What’s the difference between a shareholder and a subscriber? Is there a maximum limit on share capital? How do you notify Companies House when your shareholders change? These are just a few of the questions we answer in this blog post covering everything you need to know about share capital.
Share capital is the total number of shares a company has issued to its shareholders. Shares issued when setting up a limited company are usually £1. If more than one share is issued, it will determine who controls the company. For example, two shares for two shareholders in the company means the company is equally controlled with each party owning 50% of the company. If the two shareholders were to own two and three shares respectively, then the divide would be 40/60%, making shareholder number two the majority shareholder.
All limited companies must issue at least one share. There is no maximum share capital, but all shareholders must pay the company the value of their shares. For example, if a shareholder owns 50 shares at £1 each, they would have to pay the company £50.
Public limited companies (PLCs) may also issue one share at the time of incorporation, but it also has to issue a share capital of at least £50,000, of which 20% must be paid in full before it starts trading.
The Memorandum and Articles of Association for a company should state the initial share capital at the time of formation. The company’s latest Confirmation Statement should have a full list of members attached. This should take into account new shares issued or transferred until it was filed.
A subscriber has a subscription agreement to purchase shares in a privately owned company. Their name would appear on the Memorandum and Articles of Association at the time of incorporation.
A shareholder owns shares in a public or private company.
Both private limited companies and public limited companies (PLCs) require a minimum of one shareholder. Subscribers are optional.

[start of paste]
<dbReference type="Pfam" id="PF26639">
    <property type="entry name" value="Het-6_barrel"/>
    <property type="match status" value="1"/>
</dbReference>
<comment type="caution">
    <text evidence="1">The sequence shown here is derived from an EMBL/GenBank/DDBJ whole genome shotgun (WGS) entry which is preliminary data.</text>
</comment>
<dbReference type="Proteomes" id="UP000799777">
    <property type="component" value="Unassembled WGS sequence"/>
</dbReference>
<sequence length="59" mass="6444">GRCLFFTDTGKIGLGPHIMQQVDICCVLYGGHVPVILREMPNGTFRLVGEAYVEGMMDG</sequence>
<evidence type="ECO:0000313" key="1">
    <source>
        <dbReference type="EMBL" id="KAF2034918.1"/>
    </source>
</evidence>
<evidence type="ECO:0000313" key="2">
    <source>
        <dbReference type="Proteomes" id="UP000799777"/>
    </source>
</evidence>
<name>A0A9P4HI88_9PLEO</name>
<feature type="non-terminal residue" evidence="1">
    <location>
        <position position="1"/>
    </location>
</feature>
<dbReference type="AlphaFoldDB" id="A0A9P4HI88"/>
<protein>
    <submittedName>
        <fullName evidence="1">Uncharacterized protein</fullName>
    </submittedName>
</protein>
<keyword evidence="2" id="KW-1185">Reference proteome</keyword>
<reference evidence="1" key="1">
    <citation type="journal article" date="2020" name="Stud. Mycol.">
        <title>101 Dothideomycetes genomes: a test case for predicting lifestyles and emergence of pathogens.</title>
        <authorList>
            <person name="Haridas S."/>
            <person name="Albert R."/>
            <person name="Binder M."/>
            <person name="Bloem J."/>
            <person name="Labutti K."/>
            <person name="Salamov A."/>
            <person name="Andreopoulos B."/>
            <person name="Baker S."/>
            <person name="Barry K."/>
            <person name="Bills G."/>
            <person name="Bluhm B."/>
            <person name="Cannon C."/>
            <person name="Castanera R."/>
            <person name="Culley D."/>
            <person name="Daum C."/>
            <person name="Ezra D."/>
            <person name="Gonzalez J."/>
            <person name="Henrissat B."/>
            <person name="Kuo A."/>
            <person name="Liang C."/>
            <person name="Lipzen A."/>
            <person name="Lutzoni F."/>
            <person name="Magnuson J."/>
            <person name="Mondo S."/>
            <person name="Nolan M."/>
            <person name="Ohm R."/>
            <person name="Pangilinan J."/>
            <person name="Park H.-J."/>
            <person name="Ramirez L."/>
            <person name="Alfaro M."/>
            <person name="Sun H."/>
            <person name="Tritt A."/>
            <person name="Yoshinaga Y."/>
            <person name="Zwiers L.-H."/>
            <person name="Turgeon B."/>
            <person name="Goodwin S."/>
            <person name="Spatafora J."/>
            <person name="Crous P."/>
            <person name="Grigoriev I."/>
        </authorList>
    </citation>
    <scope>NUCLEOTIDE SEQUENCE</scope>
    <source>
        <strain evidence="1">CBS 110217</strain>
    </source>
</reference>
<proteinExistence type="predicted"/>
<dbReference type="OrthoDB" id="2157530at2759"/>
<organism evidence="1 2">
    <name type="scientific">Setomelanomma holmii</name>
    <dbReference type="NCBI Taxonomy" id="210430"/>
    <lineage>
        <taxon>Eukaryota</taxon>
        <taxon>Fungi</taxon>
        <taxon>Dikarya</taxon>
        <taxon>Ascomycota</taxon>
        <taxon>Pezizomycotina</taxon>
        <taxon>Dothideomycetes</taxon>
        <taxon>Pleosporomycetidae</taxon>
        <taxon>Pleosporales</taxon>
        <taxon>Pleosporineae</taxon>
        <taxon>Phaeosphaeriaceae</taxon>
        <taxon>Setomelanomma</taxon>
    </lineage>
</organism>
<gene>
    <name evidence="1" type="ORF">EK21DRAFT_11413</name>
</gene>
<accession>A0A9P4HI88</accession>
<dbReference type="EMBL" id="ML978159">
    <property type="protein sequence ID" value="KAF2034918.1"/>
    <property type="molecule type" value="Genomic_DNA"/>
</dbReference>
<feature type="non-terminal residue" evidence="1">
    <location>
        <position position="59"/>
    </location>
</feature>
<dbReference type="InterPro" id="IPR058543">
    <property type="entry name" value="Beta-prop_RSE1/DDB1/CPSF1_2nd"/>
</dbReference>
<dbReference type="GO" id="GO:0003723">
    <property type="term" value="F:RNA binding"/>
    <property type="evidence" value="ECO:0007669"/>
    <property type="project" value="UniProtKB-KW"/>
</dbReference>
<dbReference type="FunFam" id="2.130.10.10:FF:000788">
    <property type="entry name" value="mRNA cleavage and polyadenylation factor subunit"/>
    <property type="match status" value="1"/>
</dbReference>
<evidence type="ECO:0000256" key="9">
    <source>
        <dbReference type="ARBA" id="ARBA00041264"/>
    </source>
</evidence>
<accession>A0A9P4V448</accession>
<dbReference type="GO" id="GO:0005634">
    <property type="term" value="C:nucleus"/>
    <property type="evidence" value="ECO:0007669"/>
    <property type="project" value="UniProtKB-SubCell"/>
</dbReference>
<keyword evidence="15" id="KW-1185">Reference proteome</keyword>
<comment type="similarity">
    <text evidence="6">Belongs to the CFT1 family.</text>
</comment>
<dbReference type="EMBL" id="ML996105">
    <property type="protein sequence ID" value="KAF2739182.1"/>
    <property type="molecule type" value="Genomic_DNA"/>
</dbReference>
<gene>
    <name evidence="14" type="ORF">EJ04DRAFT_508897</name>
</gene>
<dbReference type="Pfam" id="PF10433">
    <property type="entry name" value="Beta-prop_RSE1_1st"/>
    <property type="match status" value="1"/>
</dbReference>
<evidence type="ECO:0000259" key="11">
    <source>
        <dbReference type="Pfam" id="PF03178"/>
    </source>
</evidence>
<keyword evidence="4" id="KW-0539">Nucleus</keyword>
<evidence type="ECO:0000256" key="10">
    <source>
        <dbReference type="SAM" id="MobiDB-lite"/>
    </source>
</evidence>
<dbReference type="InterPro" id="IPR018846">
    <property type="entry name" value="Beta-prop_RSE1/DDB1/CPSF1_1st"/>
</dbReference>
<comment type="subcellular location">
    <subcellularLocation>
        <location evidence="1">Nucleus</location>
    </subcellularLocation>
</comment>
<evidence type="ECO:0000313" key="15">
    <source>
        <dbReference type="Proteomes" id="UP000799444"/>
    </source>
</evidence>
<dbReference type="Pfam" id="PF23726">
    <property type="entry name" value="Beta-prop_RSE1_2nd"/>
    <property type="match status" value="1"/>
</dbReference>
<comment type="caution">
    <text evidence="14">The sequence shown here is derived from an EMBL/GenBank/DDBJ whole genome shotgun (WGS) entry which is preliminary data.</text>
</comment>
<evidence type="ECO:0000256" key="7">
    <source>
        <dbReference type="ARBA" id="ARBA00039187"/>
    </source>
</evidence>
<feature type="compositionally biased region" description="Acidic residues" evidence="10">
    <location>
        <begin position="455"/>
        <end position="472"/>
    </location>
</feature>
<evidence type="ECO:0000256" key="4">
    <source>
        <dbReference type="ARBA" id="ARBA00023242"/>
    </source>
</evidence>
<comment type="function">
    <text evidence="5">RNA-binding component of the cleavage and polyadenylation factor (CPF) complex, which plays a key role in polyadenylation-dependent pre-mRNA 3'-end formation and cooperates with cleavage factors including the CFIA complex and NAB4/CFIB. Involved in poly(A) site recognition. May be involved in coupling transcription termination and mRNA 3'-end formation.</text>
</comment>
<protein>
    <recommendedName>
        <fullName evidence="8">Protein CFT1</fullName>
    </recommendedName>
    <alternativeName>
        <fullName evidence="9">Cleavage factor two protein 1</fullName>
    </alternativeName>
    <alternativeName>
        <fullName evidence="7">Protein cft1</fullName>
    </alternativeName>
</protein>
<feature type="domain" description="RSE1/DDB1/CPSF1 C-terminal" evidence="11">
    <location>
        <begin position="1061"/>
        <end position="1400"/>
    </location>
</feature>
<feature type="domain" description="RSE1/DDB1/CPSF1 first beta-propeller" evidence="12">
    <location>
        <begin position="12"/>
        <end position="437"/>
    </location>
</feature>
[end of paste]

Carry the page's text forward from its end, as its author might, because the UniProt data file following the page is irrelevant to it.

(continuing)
It is up to the company to issue either paid or unpaid shares. A limited company would usually issue fully paid ordinary shares. This means the shareholder pays the full amount agreed and has no further financial obligation to the company.
A company can also issue nil or partly paid shares and agree if or when the shares should be paid for. For example, this could be done by settlements made on particular dates.
If the company was to go into liquidation, shareholders would have to pay amount owned for their shares in full.
When a private limited company allots shares, it simply means it is issuing new shares. Increasing the share capital post incorporation can be done for several reasons, such as giving employees shares or raising additional capital.
You are obligated to let Companies House know this has occurred within one month by completing a “Return of Allotment of Shares”. You will need to provide the following information:
You can file this with Companies House online or by post. You do not need to notify Companies House of the name of the new shareholder until your next Confirmation Statement is due.
If you need to transfer company shares or change a shareholder, you will have to issue a share transfer form. A J30 form will be used if shares a fully paid. These forms will be kept with the new shareholders because Companies House does not need to be notified until the Confirmation Statement is due.
Yes, unless your company’s Articles of Association prevent you from doing so. Many family owned companies ensure the continuity of their business by giving shares to their children.
Under UK law, children under the age of 18 are minors and do not have the capacity to enter into contracts except those for necessaries, which are goods and services necessary or beneficial to them, such as food, clothing and education. Shares would not be regarded as necessaries so a child could not be held to a contract to buy shares, but would be able to ratify that contract after turning 18.
A company can increase its share capital by allotting new shares. Allotments must be made with the correct authority. Shares are allotted on behalf of the company by its directors and are authorised either by the company’s Articles of Association or a company resolution.
There is an exception to this given by the Companies Act 2006. A private company incorporated under the Companies Act 2006 with only one class of shares does not need prior authorisation unless there is a specific restriction to doing so in the Articles of Association. In that case, the company would need to pass an ordinary resolution.
When issuing new shares, an SH01 form should be completed and filed at Companies House within one month of the allotment. This can be filed on paper or online.
There are two main sections on the form: the allotment and the statement of capital, both parts should be completed. This will update Companies House with the number and class of shares issued. Companies House does not need to be notified of the names of the new shareholders until the next Confirmation Statement is filed.